Radio New Zealand International journalist Koroi Hawkins caught the first possible flight - on a defence force Hercules - to Port Vila to report on the aftermath and to file these images.
Four months later, when I had an opportunity to visit Efate, Port Vila was returning to life, with cafes and shops reopened, amid ongoing construction, including a new convention centre. Cruise ships had also returned to the harbour.
Further out from the capital, at the Eratap village, villagers say they began rebuilding the day after the cyclone struck and most homes are inhabitable again. During the night of the cyclone, some sought shelter in the school, which lost its entire roof and is still waiting to be re-roofed.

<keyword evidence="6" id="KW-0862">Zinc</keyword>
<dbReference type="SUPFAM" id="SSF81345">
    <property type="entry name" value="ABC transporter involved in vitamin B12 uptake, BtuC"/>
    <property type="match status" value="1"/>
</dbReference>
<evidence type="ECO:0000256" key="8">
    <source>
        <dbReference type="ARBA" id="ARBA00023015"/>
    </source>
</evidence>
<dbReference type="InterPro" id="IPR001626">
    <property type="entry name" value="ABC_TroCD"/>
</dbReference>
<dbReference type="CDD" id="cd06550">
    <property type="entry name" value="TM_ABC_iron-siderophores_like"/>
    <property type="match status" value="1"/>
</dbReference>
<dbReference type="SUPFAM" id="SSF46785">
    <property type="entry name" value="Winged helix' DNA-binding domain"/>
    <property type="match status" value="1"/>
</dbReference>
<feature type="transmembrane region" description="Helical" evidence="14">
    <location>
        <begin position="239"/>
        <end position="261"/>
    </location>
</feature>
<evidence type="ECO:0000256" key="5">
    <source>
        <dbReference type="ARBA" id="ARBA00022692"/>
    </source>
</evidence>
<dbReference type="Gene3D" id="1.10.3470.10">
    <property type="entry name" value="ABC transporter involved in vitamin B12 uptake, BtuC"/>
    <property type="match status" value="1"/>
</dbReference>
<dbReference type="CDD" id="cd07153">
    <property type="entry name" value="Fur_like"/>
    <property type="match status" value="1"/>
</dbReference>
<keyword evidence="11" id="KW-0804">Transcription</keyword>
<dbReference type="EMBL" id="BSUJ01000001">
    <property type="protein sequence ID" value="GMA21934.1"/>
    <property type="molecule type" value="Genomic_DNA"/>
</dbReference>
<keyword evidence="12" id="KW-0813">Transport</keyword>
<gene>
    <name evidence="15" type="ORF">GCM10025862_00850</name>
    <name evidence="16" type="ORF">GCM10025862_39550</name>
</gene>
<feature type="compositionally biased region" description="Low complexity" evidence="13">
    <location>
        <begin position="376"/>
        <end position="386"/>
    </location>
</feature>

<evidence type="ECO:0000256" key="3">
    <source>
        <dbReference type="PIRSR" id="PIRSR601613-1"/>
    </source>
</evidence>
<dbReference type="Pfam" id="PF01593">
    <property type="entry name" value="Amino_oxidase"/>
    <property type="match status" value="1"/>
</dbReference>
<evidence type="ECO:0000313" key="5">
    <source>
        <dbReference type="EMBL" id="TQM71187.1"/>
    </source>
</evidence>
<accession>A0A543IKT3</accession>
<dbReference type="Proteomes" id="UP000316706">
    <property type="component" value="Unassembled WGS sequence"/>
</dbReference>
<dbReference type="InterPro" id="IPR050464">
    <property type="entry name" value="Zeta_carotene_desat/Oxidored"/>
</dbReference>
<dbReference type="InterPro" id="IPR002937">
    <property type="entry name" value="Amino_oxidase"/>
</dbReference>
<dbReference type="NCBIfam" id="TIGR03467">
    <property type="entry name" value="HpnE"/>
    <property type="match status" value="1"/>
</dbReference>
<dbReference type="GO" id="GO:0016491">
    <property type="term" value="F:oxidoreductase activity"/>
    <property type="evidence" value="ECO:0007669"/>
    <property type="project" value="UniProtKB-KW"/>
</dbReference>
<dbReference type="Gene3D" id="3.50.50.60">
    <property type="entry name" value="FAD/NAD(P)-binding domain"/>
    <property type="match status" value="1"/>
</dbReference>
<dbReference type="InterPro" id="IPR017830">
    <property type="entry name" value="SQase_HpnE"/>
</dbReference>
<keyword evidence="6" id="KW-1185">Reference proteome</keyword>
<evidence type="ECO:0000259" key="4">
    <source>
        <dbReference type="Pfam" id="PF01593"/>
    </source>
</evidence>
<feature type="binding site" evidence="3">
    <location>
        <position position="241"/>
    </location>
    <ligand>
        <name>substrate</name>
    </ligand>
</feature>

Richard Shing, an archaeologist at the Vanuatu Cultural Centre, says people are now realising that they have to build better houses to be prepared for disaster. He says traditional building techniques could help increase resilience.
We have documented accounts of traditional houses that withstood hurricanes in the past. There is a style of housing, not practiced a lot today in Vanuatu, where the roof touches the ground and anchors the beams of the roof into the ground. Where I come from down south we use that a lot and what happens during a hurricane is that you leave your house and go and hide in the traditional hut, and you’re safe.

He says people are aware of climate change, and that it is likely to bring more intense cyclones.